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But if Edwards saw what was happening, he wasn't telling anyone. Employees came to work as usual, processed orders, tinkered with computer programs, answered customer-service calls. When payday rolled around on November 15, everyone took home their checks, which bounced. A week later the majority received pink slips with their morning coffee. The rest, mostly managers, kept coming to work, though they had nothing to do.
He canceled the Christmas party, but Edwards still wasn't giving up. On December 7 Apollo Paper CFO Greg Raindl was told that payments on the $24,000 his company was owed would begin in February. Several weeks later Edwards told Susan Christian of the city parks department that BCI would at some point come up with the $150,000 still owed on sponsorships. "They have said they're going to pay us, whatever that means," Christian says.
In early December Edwards began negotiating with Equalnet Communications Corporation, a telecommunications company that was emerging from its own financial troubles. The fact that he had nothing to offer didn't deter him. "He had a company that was going down the tubes, and he wanted to see if he could pull off a miracle and sell it for something," says Mitchell Bodian, Equalnet CEO.
A quick scan of the books convinced Bodian to back off. "It became painfully obvious that there wasn't any equity value there to buy," he says. Equalnet later purchased the customer base from RFC.
Edwards, who first denied trying to sell BCI that late in the game, says he spent most of his time during the final days trying to land jobs at Equalnet for his employees and himself after the possibility of a sale evaporated.
Managers say he went further than that -- he actually indicated that jobs would be forthcoming. "He told me we were either going to start over again or all go to Equalnet," says Alex Dancy, the former director of sales, to whom BCI owes more than $129,000.
That's what inspired Dancy, John Walsh and another sales manager to set up a table at King's Flea Market the weekend after Christmas, dishing out calling cards and invoking BCI's good name. They would have tried one of the shopping malls, but those doors were barred. "The malls were all owed money," Walsh says.
Edwards asked Dancy in mid-January to manage sales for a new long-distance company that would be run by his wife. "After what happened to BCI," Dancy says, "I told him there was no way I could do that." (Edwards says that idea is now kaput.)
Within a week human-resources director Shari Mauthner wrote the memo that allowed the remaining members of the BCI family to go home. On January 28 RFC's foreclosure became official, and BCI passed into history.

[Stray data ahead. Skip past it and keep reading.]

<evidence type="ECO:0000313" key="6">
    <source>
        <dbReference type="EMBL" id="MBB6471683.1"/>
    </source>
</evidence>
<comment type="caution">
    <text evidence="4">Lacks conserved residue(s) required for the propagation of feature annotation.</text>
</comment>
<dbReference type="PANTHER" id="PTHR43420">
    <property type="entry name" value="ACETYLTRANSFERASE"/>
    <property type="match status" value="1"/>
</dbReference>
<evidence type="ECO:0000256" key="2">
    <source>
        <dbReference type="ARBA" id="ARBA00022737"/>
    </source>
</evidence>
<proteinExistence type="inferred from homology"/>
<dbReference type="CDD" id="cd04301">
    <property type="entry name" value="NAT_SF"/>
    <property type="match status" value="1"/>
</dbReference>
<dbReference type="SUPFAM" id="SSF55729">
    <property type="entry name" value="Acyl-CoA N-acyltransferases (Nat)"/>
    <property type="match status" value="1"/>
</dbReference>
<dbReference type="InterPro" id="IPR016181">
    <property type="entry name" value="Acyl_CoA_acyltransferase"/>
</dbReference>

A few employees wound up at Equalnet, but Edwards wasn't one of them. He had almost negotiated a consulting contract with the company when the FCC threatened to kill the deal between Equalnet and RFC if Edwards was involved. "I wanted a job at Equalnet," he says ruefully. "I didn't get it."
In hindsight, Edwards says, maybe he should have put the company in bankruptcy back when there was something to salvage. But he still believes that if Southwestern Bell hadn't shut the spigot at the end, everything would have been all right. "If the billing had not been turned off, would I be sitting here today?" he asks. "No, we'd be heroes."
As for BCI's inability to control the purse strings, Edwards says he tried. "You can issue whatever edict you want to issue, but the enforcement is downline from you," he says. "Yes, there definitely were abuses, and action was not taken when it should have been by some of the managers."
The business plan was always fundamentally sound, he contends, but the company was the victim of hyperaggressive regulators, bad luck and, in the end, unscrupulous employees. "It didn't occur to me that people would forge orders," he says.
He'd like another job in telecommunications, but Edwards has other worries. Dancy plans a lawsuit against him that may pry open BCI's books, forcing Edwards to explain the bonus money, dubious stock transactions, family trips on the corporate jets and other personal use of company funds.
Edwards claims he paid the company back for any expenditure that wasn't business-related, including the Prince of Wales desk, which he's keeping in storage. "Most of that was done through payroll deductions," he says. But he was unable to produce records to prove it, and several employees with direct knowledge of company finances say they're not aware of his reimbursing BCI for so much as a meal.
That may interest the IRS, which can already come after him for the back taxes BCI never paid. Edwards says that amounts to $445,000, though BCI's October 31 statement puts the figure at $767,000 and counting. "It's something that quite frankly could break me for the rest of my life," he says.
The FCC is also hot on his trail. Though the agency's ability to collect the $1.12 million is doubtful, other sanctions remain a possibility, including a permanent ban on any job within the industry.
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